A nice summary of the state of AR …About a 3 min. read
For those of you interested in AR, Jarrell Pair’s recent post on the state of AR is a pretty good summary.
In general, I agree with Jarrell, although I am probably a bit more optimistic that he appears to be; for those who’ve read my previous posts, that may seem surprising. I think his comments in the first few sections (“Augmented Reality Glasses are not Viable in the Near Term”, “GPS and Compass is not Enough”, “Sensor Fusion is the Answer”) are pretty much dead on; if anything, I’d say he doesn’t emphasize enough just how impoverished an experience “GPS + Compass” limits designers to! In both our work at Georgia Tech, and in my company, we’ve experimented with what you can do with the GPS+Compass combo, and it’s hard to come up with non-trivial, compelling experiences.
The problem with the GPS+Compass is that, on any affordable device, these sensors are of such poor quality that they are almost useless for AR. Because the position accuracy, in particular, is so poor, you really can’t “put stuff in 3D” … you end up treating the world as a sphere around you on which you paint content that lies in a certain direction (which is what all the so-called “AR browsers” are doing; putting icons up for content that lies in roughly a certain direction). By explicitly acknowledging this limitation, that the AR world is really just a sphere around you, we designed and released a small application, SantaVision, on the iPhone just before Christmas; in this application, you put 2D stickers on a virtual sphere around you, ignoring the full 3D nature of the world and letting you decorate it from one location in space. The application is fun, but the limitations of the compass are fairly obvious.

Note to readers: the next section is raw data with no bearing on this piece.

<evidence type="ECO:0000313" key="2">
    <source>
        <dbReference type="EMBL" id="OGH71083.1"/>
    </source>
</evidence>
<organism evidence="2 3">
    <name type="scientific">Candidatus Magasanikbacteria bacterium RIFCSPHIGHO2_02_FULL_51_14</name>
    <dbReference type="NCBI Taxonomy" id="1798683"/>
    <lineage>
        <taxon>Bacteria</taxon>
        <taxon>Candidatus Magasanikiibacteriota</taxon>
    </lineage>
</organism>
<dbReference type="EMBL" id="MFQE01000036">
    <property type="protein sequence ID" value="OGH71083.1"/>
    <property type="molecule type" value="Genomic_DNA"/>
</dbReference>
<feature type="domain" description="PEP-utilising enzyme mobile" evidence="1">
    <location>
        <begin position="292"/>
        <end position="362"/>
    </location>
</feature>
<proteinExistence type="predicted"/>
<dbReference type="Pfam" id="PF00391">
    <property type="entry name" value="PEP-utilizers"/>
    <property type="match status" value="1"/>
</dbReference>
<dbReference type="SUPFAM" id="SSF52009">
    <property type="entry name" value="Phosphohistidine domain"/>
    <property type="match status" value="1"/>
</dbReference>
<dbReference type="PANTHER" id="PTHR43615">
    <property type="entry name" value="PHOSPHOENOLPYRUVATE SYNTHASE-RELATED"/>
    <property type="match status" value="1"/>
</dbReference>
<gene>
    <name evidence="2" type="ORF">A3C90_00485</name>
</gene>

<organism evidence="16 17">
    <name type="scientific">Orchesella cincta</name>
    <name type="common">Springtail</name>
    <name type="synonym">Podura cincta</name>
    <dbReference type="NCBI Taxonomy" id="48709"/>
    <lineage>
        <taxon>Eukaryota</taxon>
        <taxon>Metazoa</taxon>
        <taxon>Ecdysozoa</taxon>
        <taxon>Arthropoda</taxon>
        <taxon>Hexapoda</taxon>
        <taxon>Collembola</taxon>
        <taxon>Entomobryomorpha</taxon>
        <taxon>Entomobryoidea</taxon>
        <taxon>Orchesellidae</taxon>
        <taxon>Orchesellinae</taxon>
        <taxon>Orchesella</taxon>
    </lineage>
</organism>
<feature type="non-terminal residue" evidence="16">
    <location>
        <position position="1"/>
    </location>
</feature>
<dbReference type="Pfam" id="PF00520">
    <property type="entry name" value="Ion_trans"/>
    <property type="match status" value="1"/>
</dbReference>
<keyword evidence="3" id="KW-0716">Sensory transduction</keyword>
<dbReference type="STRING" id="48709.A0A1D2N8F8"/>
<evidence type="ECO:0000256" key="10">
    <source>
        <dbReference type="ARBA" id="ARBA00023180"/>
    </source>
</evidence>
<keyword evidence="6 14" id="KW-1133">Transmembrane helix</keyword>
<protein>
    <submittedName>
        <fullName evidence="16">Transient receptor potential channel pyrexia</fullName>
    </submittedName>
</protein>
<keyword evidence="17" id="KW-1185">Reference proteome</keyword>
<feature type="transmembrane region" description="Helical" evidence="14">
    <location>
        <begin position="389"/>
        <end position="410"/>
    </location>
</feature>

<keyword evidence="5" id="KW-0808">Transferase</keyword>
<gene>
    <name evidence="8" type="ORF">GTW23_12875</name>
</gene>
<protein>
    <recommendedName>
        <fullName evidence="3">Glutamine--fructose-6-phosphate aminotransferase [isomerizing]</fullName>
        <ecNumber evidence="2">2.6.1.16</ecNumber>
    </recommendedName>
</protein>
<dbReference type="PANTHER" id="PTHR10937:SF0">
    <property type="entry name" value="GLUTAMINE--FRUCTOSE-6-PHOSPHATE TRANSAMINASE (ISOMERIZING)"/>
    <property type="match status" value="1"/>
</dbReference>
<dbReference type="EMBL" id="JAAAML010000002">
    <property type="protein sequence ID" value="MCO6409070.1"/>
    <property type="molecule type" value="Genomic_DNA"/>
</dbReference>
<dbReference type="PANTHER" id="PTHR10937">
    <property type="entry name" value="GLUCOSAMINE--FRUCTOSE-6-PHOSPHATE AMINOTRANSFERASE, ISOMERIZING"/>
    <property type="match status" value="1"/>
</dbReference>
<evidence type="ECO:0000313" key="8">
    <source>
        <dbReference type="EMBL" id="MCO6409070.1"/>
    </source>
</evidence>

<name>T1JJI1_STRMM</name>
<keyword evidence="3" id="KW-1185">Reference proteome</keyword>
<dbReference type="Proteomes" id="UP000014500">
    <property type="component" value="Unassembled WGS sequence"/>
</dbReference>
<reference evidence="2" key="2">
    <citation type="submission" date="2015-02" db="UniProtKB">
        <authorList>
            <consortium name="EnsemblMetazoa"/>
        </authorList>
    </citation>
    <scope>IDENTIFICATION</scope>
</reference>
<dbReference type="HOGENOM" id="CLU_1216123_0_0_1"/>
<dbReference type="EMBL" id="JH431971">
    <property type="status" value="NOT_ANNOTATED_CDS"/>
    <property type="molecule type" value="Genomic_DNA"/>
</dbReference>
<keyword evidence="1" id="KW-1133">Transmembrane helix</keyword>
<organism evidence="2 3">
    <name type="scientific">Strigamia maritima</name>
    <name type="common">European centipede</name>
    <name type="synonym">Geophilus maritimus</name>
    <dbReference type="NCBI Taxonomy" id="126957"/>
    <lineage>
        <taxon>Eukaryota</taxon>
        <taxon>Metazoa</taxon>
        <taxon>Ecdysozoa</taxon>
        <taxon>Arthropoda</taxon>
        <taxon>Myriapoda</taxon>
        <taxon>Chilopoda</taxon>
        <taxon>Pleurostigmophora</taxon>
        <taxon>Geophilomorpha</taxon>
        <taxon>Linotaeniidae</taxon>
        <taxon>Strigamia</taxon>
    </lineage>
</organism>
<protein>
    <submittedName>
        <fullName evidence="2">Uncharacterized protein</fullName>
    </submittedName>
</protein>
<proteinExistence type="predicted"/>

As Jarrell points out, sensor fusion (combining these sensors with computer vision), is clearly the answer: this has been known for a while, highlighted by his reference to Ron Azuma’s PhD work in the late 90’s! (Ron is now doing AR work at Nokia’s Hollywood Lab, btw).
Of the 5 platforms he points out, I’d say the only two important ones are smartphones and tablets; the others are more practical now, because of the greater computing power they bring and because the constraints of their deployment make them easier to target. However, handheld devices offer a unique first-person perspective that I believe is essential to leveraging the full power of AR (this perspective is also offered by HMDs): by coupling the display with the camera (in video-see-through applications such as these) the technology creates the illusion that the display is being looked through at the world. This coupling facilitates a direct, natural interaction metaphor, that cannot be achieved with the other technologies mentioned.
Overall, I think his final point is key, which I would paraphrase as follows: the success of AR is tied to creating usable, useful, fun or entertaining applications and experiences. Novelty and gimmick’s will wear off soon, but fun experiences that take advantage of the unique nature of the technology (and thus can’t be achieved without it) will earn AR a place as a viable and lasting approach to as a human-computer interface.